How to Build a Rolling Clothing Rack
A rolling clothes rack can be a great help if you need extra storage space but have exhausted your closet and shelf space. Their portability makes it easy to roll large wardrobes from room to room much faster than could be accomplished than transporting individual pieces by hand. Although their usefulness is limited in private residences, there are a broad range of applications where the convenience wheels provide is invaluable. Rolling racks are utilized by clothing retailers as well as businesses that need to store uniforms or costumes. You can assemble a rolling clothes rack in a day using materials available at any hardware store.
Step 1 – Plan Design and Obtain Materials
The long pieces of PVC pipe will determine the height and length of your clothes rack. The short pieces will determine the width of the base. A height-to-base-width ratio of 5:3 is recommended for most uses, but a 2:1 ratio is better if you plan to hang heavy blankets or winter coats. Use pipe narrow enough to accommodate a standard clothes hanger. Sketch out a diagram for a rack that meets your needs within your space constraints. You can purchase the lengths of pipe pre-cut, or buy long pieces and cut them to length yourself. Wash the pipes after cutting them to remove dust and filings.
Step 2 – Fabricate PVC Casters
Drill a hole into the centers of the pipe caps using a bit with the same diameter as the threaded screws. Insert these screws through the hole and lock them in place using the nuts and washers.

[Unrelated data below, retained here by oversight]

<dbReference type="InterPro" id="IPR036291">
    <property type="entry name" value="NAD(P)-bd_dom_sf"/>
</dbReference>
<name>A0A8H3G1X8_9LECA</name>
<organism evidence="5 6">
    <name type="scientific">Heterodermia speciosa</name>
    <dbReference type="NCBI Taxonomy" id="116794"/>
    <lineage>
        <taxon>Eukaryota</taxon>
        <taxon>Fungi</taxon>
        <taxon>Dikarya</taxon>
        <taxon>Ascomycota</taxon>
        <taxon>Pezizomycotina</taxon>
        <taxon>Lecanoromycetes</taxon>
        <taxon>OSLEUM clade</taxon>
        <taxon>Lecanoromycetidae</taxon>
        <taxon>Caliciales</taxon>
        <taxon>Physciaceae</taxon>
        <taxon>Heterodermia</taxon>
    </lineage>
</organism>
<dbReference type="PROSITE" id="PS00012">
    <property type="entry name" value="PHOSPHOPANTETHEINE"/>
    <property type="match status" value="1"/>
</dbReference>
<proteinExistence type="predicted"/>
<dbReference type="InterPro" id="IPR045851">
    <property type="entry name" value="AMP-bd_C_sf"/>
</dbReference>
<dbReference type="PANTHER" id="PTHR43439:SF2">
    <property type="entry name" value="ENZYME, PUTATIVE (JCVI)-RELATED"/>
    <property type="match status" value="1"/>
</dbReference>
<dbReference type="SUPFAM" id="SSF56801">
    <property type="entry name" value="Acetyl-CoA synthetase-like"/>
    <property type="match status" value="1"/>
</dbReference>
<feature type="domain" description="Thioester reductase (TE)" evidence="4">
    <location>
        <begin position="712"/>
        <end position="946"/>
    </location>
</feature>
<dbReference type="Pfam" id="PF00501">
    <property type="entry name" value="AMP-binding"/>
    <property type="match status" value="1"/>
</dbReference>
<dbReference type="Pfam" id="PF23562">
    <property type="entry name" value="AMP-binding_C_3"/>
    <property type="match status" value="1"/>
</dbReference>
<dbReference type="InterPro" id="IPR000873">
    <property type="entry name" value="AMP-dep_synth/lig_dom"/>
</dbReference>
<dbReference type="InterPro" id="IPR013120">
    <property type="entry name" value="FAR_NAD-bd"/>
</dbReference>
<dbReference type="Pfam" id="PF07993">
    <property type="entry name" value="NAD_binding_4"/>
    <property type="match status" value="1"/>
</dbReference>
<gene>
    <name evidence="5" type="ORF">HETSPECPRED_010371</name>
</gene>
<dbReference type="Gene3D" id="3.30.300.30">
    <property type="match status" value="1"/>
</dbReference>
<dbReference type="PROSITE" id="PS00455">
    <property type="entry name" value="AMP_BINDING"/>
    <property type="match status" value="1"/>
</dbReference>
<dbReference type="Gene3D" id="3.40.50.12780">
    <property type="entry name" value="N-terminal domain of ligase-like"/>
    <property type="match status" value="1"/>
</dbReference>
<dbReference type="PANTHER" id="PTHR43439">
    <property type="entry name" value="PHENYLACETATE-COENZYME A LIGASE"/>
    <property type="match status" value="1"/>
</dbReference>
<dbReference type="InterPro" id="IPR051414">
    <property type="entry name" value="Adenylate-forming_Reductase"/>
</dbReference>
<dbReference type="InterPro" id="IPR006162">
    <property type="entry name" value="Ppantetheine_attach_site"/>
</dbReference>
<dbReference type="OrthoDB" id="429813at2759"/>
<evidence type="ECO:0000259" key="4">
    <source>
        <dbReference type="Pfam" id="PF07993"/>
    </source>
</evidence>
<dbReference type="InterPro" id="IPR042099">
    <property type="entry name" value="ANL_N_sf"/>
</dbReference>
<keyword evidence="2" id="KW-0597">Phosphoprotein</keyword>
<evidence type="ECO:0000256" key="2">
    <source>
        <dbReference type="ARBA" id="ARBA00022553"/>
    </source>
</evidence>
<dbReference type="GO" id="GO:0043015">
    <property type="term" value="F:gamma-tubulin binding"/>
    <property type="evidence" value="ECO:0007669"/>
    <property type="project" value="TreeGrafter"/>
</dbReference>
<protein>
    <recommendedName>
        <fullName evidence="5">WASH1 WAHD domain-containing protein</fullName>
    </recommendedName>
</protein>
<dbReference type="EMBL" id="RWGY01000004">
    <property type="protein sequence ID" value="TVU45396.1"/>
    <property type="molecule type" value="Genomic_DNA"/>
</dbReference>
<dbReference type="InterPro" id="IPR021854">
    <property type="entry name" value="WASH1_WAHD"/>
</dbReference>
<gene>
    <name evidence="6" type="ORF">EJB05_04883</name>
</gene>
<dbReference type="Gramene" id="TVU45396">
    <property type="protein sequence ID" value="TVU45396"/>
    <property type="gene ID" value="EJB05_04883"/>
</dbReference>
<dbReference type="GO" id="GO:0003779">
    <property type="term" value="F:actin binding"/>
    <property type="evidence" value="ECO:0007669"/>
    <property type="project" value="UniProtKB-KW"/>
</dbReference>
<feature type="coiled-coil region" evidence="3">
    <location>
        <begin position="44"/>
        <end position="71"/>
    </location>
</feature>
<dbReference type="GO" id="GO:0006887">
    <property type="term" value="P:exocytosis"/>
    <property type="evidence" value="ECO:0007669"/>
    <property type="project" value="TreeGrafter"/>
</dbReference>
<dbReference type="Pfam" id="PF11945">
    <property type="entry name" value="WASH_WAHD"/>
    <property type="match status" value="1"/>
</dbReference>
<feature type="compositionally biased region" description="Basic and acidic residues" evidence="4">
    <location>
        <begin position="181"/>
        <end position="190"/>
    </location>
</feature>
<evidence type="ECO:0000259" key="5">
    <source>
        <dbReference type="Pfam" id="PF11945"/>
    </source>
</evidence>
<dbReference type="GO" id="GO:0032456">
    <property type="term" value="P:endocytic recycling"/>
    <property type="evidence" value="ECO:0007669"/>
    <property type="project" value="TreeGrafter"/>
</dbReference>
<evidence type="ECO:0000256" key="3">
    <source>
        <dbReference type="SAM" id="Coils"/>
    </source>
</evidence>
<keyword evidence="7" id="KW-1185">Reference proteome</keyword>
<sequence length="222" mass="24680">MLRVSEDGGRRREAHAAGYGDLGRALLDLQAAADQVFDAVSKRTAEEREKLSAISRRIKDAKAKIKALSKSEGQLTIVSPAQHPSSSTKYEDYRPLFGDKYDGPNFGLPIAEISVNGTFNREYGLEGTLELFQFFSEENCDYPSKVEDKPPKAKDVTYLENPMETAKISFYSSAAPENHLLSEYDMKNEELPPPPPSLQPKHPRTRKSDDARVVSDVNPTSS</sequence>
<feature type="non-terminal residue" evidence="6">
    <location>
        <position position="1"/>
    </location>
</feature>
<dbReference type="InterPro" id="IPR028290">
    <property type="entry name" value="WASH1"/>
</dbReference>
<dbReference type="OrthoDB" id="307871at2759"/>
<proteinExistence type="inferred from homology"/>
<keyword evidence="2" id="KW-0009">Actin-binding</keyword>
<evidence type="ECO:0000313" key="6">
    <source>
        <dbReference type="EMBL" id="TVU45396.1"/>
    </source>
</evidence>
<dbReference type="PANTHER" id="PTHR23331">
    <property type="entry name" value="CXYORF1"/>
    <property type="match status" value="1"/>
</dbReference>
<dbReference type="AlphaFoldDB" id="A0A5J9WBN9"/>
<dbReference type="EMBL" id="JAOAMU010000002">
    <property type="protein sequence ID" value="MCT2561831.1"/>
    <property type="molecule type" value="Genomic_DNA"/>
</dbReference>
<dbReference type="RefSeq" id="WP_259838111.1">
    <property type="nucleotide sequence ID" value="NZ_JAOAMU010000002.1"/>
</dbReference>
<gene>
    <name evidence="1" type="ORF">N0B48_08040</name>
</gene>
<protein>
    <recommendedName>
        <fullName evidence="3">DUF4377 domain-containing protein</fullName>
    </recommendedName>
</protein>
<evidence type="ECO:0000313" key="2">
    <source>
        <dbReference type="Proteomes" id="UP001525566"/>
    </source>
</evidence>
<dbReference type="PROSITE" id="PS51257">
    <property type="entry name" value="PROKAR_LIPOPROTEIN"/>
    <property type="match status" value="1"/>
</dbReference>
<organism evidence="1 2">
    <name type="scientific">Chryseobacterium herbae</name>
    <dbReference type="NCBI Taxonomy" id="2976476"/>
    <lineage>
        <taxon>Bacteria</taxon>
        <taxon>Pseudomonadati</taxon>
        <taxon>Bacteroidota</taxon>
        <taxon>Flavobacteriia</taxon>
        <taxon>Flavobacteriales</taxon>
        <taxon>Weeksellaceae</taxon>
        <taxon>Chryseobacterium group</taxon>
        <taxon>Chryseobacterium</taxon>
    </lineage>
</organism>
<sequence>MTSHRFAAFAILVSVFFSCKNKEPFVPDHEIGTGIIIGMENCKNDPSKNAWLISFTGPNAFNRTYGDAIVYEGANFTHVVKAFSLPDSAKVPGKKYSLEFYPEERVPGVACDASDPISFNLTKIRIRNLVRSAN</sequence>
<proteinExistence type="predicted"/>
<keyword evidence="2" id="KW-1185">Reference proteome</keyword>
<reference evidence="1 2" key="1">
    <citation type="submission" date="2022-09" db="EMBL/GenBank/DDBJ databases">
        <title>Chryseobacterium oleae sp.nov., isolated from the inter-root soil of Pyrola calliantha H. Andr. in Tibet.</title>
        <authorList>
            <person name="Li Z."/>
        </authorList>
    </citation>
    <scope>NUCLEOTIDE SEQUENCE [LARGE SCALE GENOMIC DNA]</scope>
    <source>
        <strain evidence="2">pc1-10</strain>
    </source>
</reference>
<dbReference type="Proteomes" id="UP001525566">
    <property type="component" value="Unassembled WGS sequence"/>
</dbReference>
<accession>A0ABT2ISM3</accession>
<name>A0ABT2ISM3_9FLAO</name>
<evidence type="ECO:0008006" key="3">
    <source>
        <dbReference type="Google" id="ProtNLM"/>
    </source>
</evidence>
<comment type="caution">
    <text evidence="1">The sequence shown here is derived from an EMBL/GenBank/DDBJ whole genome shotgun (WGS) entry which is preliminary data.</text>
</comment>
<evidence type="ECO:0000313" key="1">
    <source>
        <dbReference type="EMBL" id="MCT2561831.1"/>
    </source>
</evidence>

Step 3 – Test Frame Assembly
First, join three long pieces with two elbows to create an arch shape. Next, connect both tee joints to the bottom ends, with the openings of the tees facing perpendicular to the central span of the arch. Next, join all four of the short pieces to the openings of the tee joints. The frame should now resemble a squashed letter “H” when viewed from the above. Finally, connect the pipe cap casters to the ends of the short pieces. This is the final shape of the rolling clothes rack. Give it a firm shake to test the stability, and push it around to make sure the wheels turn freely. Verify that the rack will pass through hallways and doorways. If everything works, take the rack apart and put it back together, this time using pipe cement. The pipe cement dries rapidly so don't delay.